Kisko M, Bouain N, Safi A, Medici A, Akkers RC, Secco D, Fouret G, Krouk G, Aarts MGM, Busch W, Rouached H✉ (2018) LPCAT1 controls phosphate homeostasis in a zinc-dependent manner. eLife, 7:e32077

In this study, we uncover the molecular and genetic bases for a highly important and conserved nutrient interaction: the interaction of Zinc and Phosphate. While it is clear the homeostasis of different nutrients is highly dependent on each other, they are usually studied independent of each other. Here we make significant progress in going towards a more integrative comprehension of the problem and identify key components and a complete molecular pathway underlying zinc dependent phosphate homeostasis.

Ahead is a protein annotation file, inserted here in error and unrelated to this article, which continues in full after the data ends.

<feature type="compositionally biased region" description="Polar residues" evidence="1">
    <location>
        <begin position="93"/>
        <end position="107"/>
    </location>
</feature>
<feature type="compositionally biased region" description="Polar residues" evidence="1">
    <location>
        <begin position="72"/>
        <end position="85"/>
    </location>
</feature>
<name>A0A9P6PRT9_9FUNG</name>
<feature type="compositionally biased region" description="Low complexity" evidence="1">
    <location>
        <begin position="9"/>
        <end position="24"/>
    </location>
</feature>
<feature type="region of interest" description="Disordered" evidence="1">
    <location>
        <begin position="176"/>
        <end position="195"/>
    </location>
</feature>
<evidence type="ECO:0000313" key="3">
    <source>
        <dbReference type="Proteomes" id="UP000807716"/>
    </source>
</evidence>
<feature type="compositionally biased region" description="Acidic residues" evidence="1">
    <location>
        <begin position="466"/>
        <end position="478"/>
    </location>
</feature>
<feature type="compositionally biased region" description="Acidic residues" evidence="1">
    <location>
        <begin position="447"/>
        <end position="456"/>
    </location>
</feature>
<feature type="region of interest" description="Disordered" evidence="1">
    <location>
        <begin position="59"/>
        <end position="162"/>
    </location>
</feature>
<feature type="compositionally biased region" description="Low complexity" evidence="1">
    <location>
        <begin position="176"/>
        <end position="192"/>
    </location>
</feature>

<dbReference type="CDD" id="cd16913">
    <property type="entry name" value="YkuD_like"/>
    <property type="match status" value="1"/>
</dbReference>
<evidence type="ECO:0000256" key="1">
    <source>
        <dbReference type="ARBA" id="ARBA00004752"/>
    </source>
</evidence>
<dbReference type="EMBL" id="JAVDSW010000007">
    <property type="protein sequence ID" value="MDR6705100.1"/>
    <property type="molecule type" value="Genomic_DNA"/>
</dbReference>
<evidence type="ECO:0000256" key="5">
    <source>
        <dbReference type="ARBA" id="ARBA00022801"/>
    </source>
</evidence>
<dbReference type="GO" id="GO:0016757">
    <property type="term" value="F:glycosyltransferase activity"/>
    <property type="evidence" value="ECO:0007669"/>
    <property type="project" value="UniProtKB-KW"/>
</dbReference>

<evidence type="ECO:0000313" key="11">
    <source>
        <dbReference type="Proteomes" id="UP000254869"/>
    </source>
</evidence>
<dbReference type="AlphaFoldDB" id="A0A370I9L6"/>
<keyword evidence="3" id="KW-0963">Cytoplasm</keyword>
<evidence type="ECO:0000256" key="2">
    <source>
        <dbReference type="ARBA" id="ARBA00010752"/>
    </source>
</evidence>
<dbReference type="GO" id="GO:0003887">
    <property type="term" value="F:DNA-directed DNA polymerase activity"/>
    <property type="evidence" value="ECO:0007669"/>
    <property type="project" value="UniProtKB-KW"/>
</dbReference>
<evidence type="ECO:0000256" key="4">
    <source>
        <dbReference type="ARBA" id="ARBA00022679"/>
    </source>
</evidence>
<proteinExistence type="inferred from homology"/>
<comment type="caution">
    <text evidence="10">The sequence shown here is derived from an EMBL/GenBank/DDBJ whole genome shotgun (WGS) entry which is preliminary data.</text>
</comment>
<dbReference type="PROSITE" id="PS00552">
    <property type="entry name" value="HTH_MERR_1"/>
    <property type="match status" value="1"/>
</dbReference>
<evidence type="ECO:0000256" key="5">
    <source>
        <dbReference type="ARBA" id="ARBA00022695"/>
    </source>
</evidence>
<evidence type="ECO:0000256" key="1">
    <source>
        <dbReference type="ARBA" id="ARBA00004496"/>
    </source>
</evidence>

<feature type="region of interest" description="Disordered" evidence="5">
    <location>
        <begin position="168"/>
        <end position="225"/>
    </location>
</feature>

Given the paucity of past studies assessing the biological significance of mineral nutrient homeostasis interaction, very little is known about the genetic and molecular basis of such interactions. We go significantly beyond previous investigations, identifying a novel pathway controlling Pi homeostasis that depends on the Zn status of the plant, in which the gene LPCAT1 and its effect on the composition phospholipid populations have central roles. Overall, we think there are several notable aspects of our work. First, this work reports the first GWA analysis on the accumulation of Pi not only in control condition but also in response to nutritional stress that affect Pi homeostasis, namely Zn deficiency (-Zn). We show that this trait is largely governed by genetic factors, and identified the Lyso-PhosphatidylCholine AcylTransferase 1 (LPCAT1) as key determinant of shoot Pi accumulation specifically under -Zn. We go on to show that regulatory variation at this locus contributes significantly to this natural variation.  Second, we provide evidence that LPCAT1 is downstream of the major regulators of -Zn signalling, bZIP23 transcription factors, providing a plausible mechanistic link between Zn deficiency signal and the regulation of the expression of LPCAT1. In silico analysis coupled with EMSA enabled us to provide evidences that bZIP23 not only can bind to the LPCAT1 promoter, but also, more importantly we identified a binding site for bZIP23; this new motif show polymorphism between different accessions having a contrasting capacity to accumulate Pi in -Zn. Using reverse genetic approaches we show that mutation in bZIP23 or LPCAT1 alters the phospholipid Lyso-PhosphatidylCholine/PhosphatidylCholine (Lyso-PC/PC) ratio, suggesting that phospholipid might be involved in Zn deficiency signalling, which is in line with reports in other organisms like yeast and mammalian cells. Third, expression analyses performed in lpcat1 mutant grown in -Zn reveals that the most important Pi transports PHT1 ;1 is induced shoots, pointing towards a novel and specific role for this Pi transporter in shoots Pi accumulation in response to Zn deficiency stress. This study therefore uncovers a fundamental link between phospholipid metabolism and Pi-Zn homeostasis interaction via LPCAT1, and lays the foundations to explore a new role for Lyso-PC and PC in control of macro- and micronutrients homeostasis interaction. Moreover, our discoveries offer a new perspective on how to improve Pi content in plants, as our findings suggests that modulating the Zn-deficiency signalling pathway might be a good and simple approach for that.